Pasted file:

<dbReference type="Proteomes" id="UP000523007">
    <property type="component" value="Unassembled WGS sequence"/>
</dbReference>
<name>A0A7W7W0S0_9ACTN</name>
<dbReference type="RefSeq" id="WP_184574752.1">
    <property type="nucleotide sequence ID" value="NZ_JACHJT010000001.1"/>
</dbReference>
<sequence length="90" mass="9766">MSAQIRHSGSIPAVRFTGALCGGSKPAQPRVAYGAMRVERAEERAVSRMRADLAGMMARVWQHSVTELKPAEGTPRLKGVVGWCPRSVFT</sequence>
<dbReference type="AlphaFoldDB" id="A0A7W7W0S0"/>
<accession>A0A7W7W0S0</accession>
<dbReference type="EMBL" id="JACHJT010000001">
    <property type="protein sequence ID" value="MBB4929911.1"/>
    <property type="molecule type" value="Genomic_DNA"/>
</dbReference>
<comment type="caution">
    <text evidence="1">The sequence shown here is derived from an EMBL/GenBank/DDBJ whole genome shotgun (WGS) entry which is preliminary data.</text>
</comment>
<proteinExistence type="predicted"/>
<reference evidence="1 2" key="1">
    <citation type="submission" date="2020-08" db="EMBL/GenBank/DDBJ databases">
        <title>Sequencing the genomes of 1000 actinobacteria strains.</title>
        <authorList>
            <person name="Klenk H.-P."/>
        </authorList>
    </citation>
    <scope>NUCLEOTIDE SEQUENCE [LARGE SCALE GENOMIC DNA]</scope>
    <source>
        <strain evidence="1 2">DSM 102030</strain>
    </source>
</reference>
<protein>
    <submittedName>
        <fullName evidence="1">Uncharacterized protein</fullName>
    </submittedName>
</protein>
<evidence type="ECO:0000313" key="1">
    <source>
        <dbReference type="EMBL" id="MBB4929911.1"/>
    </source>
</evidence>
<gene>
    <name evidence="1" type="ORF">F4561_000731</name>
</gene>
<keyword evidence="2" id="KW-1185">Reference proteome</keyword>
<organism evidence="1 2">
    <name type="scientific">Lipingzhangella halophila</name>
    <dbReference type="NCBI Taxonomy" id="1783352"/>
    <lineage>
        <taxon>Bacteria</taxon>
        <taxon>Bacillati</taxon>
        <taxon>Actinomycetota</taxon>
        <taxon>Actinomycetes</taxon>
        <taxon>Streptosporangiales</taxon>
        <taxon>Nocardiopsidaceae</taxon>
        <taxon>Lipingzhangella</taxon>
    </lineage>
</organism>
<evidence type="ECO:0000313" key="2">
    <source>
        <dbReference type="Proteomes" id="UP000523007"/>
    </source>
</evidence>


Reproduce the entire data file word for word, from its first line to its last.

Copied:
<dbReference type="Proteomes" id="UP000523007">
    <property type="component" value="Unassembled WGS sequence"/>
</dbReference>
<name>A0A7W7W0S0_9ACTN</name>
<dbReference type="RefSeq" id="WP_184574752.1">
    <property type="nucleotide sequence ID" value="NZ_JACHJT010000001.1"/>
</dbReference>
<sequence length="90" mass="9766">MSAQIRHSGSIPAVRFTGALCGGSKPAQPRVAYGAMRVERAEERAVSRMRADLAGMMARVWQHSVTELKPAEGTPRLKGVVGWCPRSVFT</sequence>
<dbReference type="AlphaFoldDB" id="A0A7W7W0S0"/>
<accession>A0A7W7W0S0</accession>
<dbReference type="EMBL" id="JACHJT010000001">
    <property type="protein sequence ID" value="MBB4929911.1"/>
    <property type="molecule type" value="Genomic_DNA"/>
</dbReference>
<comment type="caution">
    <text evidence="1">The sequence shown here is derived from an EMBL/GenBank/DDBJ whole genome shotgun (WGS) entry which is preliminary data.</text>
</comment>
<proteinExistence type="predicted"/>
<reference evidence="1 2" key="1">
    <citation type="submission" date="2020-08" db="EMBL/GenBank/DDBJ databases">
        <title>Sequencing the genomes of 1000 actinobacteria strains.</title>
        <authorList>
            <person name="Klenk H.-P."/>
        </authorList>
    </citation>
    <scope>NUCLEOTIDE SEQUENCE [LARGE SCALE GENOMIC DNA]</scope>
    <source>
        <strain evidence="1 2">DSM 102030</strain>
    </source>
</reference>
<protein>
    <submittedName>
        <fullName evidence="1">Uncharacterized protein</fullName>
    </submittedName>
</protein>
<evidence type="ECO:0000313" key="1">
    <source>
        <dbReference type="EMBL" id="MBB4929911.1"/>
    </source>
</evidence>
<gene>
    <name evidence="1" type="ORF">F4561_000731</name>
</gene>
<keyword evidence="2" id="KW-1185">Reference proteome</keyword>
<organism evidence="1 2">
    <name type="scientific">Lipingzhangella halophila</name>
    <dbReference type="NCBI Taxonomy" id="1783352"/>
    <lineage>
        <taxon>Bacteria</taxon>
        <taxon>Bacillati</taxon>
        <taxon>Actinomycetota</taxon>
        <taxon>Actinomycetes</taxon>
        <taxon>Streptosporangiales</taxon>
        <taxon>Nocardiopsidaceae</taxon>
        <taxon>Lipingzhangella</taxon>
    </lineage>
</organism>
<evidence type="ECO:0000313" key="2">
    <source>
        <dbReference type="Proteomes" id="UP000523007"/>
    </source>
</evidence>